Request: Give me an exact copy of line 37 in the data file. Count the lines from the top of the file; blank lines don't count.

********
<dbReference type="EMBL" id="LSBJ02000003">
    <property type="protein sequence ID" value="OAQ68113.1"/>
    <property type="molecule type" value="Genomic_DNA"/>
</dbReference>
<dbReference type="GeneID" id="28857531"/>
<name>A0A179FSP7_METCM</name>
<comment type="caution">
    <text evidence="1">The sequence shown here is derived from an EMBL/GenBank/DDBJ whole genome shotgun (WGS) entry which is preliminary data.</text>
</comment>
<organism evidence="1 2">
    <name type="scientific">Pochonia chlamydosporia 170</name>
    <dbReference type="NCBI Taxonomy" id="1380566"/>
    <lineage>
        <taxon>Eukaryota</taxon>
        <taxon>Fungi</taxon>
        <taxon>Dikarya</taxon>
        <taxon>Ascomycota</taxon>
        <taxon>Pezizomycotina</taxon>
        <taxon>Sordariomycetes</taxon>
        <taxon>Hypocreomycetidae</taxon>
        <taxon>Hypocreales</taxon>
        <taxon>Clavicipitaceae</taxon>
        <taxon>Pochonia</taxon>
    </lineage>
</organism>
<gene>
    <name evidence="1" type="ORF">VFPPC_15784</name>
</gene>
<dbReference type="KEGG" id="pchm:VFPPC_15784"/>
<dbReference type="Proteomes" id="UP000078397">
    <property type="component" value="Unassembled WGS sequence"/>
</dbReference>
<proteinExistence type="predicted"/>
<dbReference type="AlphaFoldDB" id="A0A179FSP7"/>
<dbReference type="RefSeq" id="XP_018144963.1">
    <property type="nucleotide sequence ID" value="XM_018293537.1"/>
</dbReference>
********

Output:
</dbReference>